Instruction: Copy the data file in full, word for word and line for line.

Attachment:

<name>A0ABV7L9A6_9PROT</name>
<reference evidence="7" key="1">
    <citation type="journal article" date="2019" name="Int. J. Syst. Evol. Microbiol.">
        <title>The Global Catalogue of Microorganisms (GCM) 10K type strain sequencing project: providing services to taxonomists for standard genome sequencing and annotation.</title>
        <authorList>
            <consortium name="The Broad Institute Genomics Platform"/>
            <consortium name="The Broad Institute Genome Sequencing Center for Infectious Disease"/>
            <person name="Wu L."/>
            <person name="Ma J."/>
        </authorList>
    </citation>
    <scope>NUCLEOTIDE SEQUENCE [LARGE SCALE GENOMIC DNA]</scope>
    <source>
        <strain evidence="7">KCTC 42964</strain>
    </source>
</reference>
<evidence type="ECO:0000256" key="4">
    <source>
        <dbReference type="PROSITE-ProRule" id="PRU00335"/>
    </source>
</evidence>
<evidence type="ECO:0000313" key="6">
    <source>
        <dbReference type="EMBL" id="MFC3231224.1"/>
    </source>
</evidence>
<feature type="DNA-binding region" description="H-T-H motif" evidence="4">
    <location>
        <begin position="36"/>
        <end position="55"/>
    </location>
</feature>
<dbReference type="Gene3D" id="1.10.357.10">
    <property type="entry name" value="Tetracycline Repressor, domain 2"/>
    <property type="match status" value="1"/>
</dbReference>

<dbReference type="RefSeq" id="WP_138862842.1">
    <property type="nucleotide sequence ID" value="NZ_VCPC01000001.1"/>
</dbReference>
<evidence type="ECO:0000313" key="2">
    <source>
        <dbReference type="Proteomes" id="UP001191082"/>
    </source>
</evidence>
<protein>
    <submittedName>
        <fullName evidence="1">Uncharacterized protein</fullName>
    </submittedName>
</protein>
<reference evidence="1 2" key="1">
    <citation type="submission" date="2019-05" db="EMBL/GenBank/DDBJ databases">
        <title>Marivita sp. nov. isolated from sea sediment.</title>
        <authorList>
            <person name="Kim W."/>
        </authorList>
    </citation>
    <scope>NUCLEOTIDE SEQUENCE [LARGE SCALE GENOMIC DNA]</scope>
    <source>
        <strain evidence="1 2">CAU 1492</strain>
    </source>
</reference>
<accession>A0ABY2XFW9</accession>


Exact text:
<name>A0ABV7L9A6_9PROT</name>
<reference evidence="7" key="1">
    <citation type="journal article" date="2019" name="Int. J. Syst. Evol. Microbiol.">
        <title>The Global Catalogue of Microorganisms (GCM) 10K type strain sequencing project: providing services to taxonomists for standard genome sequencing and annotation.</title>
        <authorList>
            <consortium name="The Broad Institute Genomics Platform"/>
            <consortium name="The Broad Institute Genome Sequencing Center for Infectious Disease"/>
            <person name="Wu L."/>
            <person name="Ma J."/>
        </authorList>
    </citation>
    <scope>NUCLEOTIDE SEQUENCE [LARGE SCALE GENOMIC DNA]</scope>
    <source>
        <strain evidence="7">KCTC 42964</strain>
    </source>
</reference>
<evidence type="ECO:0000256" key="4">
    <source>
        <dbReference type="PROSITE-ProRule" id="PRU00335"/>
    </source>
</evidence>
<evidence type="ECO:0000313" key="6">
    <source>
        <dbReference type="EMBL" id="MFC3231224.1"/>
    </source>
</evidence>
<feature type="DNA-binding region" description="H-T-H motif" evidence="4">
    <location>
        <begin position="36"/>
        <end position="55"/>
    </location>
</feature>
<dbReference type="Gene3D" id="1.10.357.10">
    <property type="entry name" value="Tetracycline Repressor, domain 2"/>
    <property type="match status" value="1"/>
</dbReference>

<dbReference type="RefSeq" id="WP_138862842.1">
    <property type="nucleotide sequence ID" value="NZ_VCPC01000001.1"/>
</dbReference>
<evidence type="ECO:0000313" key="2">
    <source>
        <dbReference type="Proteomes" id="UP001191082"/>
    </source>
</evidence>
<protein>
    <submittedName>
        <fullName evidence="1">Uncharacterized protein</fullName>
    </submittedName>
</protein>
<reference evidence="1 2" key="1">
    <citation type="submission" date="2019-05" db="EMBL/GenBank/DDBJ databases">
        <title>Marivita sp. nov. isolated from sea sediment.</title>
        <authorList>
            <person name="Kim W."/>
        </authorList>
    </citation>
    <scope>NUCLEOTIDE SEQUENCE [LARGE SCALE GENOMIC DNA]</scope>
    <source>
        <strain evidence="1 2">CAU 1492</strain>
    </source>
</reference>
<accession>A0ABY2XFW9</accession>